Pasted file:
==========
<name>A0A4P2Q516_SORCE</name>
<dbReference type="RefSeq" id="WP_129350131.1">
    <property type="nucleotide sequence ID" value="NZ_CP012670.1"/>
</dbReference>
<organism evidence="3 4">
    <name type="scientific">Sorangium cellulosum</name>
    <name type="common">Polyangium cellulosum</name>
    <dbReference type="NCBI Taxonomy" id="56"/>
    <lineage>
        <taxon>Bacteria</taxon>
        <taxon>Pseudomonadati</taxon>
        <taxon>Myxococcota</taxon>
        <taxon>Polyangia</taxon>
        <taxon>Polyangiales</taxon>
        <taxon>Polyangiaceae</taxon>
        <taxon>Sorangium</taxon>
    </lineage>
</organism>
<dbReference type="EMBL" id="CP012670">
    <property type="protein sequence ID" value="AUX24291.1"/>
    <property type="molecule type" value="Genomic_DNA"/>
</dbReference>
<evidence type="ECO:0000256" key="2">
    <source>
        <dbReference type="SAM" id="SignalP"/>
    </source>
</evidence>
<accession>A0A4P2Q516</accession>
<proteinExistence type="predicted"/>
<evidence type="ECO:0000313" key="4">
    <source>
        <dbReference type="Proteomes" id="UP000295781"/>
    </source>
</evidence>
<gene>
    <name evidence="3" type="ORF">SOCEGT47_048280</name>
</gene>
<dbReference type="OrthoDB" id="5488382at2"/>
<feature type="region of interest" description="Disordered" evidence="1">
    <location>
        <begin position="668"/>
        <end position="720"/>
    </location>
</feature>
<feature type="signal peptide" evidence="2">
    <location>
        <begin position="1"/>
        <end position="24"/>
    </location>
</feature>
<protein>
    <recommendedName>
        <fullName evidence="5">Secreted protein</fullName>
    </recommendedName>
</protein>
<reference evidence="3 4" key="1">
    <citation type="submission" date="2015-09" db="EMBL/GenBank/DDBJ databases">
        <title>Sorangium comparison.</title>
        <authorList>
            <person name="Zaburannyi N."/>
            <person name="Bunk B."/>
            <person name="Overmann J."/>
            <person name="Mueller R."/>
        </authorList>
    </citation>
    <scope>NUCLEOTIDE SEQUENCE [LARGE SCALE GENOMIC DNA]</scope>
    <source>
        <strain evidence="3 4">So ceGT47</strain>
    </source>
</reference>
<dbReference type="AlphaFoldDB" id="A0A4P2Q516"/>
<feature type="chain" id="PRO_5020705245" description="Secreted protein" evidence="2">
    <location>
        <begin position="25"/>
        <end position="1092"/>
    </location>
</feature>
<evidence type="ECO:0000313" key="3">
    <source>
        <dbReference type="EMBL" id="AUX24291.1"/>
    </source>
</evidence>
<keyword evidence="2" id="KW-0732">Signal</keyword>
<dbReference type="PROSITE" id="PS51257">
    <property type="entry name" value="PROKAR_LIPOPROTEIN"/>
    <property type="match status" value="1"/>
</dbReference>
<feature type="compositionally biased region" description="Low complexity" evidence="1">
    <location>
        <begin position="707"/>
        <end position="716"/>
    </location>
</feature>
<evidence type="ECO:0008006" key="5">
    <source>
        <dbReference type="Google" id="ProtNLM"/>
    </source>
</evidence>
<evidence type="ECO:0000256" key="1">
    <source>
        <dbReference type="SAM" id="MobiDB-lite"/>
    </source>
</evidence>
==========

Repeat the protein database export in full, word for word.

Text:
<name>A0A4P2Q516_SORCE</name>
<dbReference type="RefSeq" id="WP_129350131.1">
    <property type="nucleotide sequence ID" value="NZ_CP012670.1"/>
</dbReference>
<organism evidence="3 4">
    <name type="scientific">Sorangium cellulosum</name>
    <name type="common">Polyangium cellulosum</name>
    <dbReference type="NCBI Taxonomy" id="56"/>
    <lineage>
        <taxon>Bacteria</taxon>
        <taxon>Pseudomonadati</taxon>
        <taxon>Myxococcota</taxon>
        <taxon>Polyangia</taxon>
        <taxon>Polyangiales</taxon>
        <taxon>Polyangiaceae</taxon>
        <taxon>Sorangium</taxon>
    </lineage>
</organism>
<dbReference type="EMBL" id="CP012670">
    <property type="protein sequence ID" value="AUX24291.1"/>
    <property type="molecule type" value="Genomic_DNA"/>
</dbReference>
<evidence type="ECO:0000256" key="2">
    <source>
        <dbReference type="SAM" id="SignalP"/>
    </source>
</evidence>
<accession>A0A4P2Q516</accession>
<proteinExistence type="predicted"/>
<evidence type="ECO:0000313" key="4">
    <source>
        <dbReference type="Proteomes" id="UP000295781"/>
    </source>
</evidence>
<gene>
    <name evidence="3" type="ORF">SOCEGT47_048280</name>
</gene>
<dbReference type="OrthoDB" id="5488382at2"/>
<feature type="region of interest" description="Disordered" evidence="1">
    <location>
        <begin position="668"/>
        <end position="720"/>
    </location>
</feature>
<feature type="signal peptide" evidence="2">
    <location>
        <begin position="1"/>
        <end position="24"/>
    </location>
</feature>
<protein>
    <recommendedName>
        <fullName evidence="5">Secreted protein</fullName>
    </recommendedName>
</protein>
<reference evidence="3 4" key="1">
    <citation type="submission" date="2015-09" db="EMBL/GenBank/DDBJ databases">
        <title>Sorangium comparison.</title>
        <authorList>
            <person name="Zaburannyi N."/>
            <person name="Bunk B."/>
            <person name="Overmann J."/>
            <person name="Mueller R."/>
        </authorList>
    </citation>
    <scope>NUCLEOTIDE SEQUENCE [LARGE SCALE GENOMIC DNA]</scope>
    <source>
        <strain evidence="3 4">So ceGT47</strain>
    </source>
</reference>
<dbReference type="AlphaFoldDB" id="A0A4P2Q516"/>
<feature type="chain" id="PRO_5020705245" description="Secreted protein" evidence="2">
    <location>
        <begin position="25"/>
        <end position="1092"/>
    </location>
</feature>
<evidence type="ECO:0000313" key="3">
    <source>
        <dbReference type="EMBL" id="AUX24291.1"/>
    </source>
</evidence>
<keyword evidence="2" id="KW-0732">Signal</keyword>
<dbReference type="PROSITE" id="PS51257">
    <property type="entry name" value="PROKAR_LIPOPROTEIN"/>
    <property type="match status" value="1"/>
</dbReference>
<feature type="compositionally biased region" description="Low complexity" evidence="1">
    <location>
        <begin position="707"/>
        <end position="716"/>
    </location>
</feature>
<evidence type="ECO:0008006" key="5">
    <source>
        <dbReference type="Google" id="ProtNLM"/>
    </source>
</evidence>
<evidence type="ECO:0000256" key="1">
    <source>
        <dbReference type="SAM" id="MobiDB-lite"/>
    </source>
</evidence>